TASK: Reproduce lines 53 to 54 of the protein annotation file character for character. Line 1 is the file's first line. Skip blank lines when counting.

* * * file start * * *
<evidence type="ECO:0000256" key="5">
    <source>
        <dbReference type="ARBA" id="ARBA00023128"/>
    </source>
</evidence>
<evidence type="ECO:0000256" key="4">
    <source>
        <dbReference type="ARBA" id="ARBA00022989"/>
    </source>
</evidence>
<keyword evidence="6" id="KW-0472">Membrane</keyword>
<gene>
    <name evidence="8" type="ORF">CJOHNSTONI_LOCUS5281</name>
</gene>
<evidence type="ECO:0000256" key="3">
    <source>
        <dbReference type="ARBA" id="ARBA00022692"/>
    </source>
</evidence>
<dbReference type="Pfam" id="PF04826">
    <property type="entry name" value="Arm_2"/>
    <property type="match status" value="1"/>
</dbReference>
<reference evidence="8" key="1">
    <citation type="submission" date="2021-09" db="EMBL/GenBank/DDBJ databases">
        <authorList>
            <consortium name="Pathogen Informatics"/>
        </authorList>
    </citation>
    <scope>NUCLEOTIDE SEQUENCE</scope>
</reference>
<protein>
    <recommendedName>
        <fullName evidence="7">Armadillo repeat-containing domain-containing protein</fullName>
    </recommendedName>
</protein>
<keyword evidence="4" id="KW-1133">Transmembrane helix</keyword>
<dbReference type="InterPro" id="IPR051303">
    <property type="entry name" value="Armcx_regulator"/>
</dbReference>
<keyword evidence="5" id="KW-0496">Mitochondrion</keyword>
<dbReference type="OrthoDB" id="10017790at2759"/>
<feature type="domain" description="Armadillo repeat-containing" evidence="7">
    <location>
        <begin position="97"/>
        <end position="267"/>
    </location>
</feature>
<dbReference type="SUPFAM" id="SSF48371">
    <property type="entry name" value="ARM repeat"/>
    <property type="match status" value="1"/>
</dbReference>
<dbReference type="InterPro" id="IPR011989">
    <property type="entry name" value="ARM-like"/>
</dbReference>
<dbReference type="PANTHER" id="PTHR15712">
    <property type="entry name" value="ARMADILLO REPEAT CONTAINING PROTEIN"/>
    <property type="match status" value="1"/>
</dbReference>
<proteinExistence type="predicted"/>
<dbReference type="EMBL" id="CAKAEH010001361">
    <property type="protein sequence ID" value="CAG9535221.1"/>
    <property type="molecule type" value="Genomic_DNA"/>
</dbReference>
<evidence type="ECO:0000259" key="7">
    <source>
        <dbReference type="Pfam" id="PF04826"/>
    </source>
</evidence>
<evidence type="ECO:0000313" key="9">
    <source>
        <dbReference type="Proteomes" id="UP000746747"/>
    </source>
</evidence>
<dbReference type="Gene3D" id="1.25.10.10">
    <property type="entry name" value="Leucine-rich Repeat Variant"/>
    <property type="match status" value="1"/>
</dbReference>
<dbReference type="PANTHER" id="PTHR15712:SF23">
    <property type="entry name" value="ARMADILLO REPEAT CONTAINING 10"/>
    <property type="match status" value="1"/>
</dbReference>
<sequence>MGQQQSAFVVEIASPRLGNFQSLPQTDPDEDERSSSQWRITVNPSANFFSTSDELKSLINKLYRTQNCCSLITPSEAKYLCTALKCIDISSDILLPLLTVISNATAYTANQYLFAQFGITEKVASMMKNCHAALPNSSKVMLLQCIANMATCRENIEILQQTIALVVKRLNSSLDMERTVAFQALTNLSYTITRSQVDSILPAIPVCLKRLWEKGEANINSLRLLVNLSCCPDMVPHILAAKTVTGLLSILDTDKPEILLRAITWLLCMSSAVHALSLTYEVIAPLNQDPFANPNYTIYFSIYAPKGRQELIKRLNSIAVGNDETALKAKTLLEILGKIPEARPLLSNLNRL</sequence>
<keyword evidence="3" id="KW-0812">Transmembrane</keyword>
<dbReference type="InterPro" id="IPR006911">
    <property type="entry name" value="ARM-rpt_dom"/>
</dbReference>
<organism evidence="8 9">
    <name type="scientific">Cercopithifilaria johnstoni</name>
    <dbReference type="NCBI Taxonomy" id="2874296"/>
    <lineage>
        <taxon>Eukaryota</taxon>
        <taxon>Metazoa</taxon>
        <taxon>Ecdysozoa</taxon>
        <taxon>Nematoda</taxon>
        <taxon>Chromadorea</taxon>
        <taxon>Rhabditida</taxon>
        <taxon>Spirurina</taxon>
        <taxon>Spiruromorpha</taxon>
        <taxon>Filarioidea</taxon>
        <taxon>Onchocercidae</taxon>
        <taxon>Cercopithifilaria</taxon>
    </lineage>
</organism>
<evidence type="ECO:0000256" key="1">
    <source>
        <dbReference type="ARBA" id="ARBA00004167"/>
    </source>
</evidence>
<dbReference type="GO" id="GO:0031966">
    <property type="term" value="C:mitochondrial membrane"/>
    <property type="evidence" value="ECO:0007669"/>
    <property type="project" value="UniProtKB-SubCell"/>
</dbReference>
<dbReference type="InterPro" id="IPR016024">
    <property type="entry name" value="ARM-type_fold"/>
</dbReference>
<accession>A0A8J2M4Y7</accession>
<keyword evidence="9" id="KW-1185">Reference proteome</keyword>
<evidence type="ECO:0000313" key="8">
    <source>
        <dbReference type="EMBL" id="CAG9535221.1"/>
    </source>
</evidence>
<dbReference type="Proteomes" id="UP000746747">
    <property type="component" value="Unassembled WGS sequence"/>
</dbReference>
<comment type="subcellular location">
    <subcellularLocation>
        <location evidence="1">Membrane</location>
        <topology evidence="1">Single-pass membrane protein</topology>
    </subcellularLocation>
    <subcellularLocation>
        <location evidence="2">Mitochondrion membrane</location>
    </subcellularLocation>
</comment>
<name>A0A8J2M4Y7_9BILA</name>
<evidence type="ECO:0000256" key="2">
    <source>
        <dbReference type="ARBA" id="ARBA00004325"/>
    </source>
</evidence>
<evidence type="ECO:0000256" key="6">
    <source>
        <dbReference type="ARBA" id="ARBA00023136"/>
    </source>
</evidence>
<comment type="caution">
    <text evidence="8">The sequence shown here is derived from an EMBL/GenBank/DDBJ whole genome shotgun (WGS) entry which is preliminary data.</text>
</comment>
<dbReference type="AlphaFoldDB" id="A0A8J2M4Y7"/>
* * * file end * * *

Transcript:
<dbReference type="InterPro" id="IPR011989">
    <property type="entry name" value="ARM-like"/>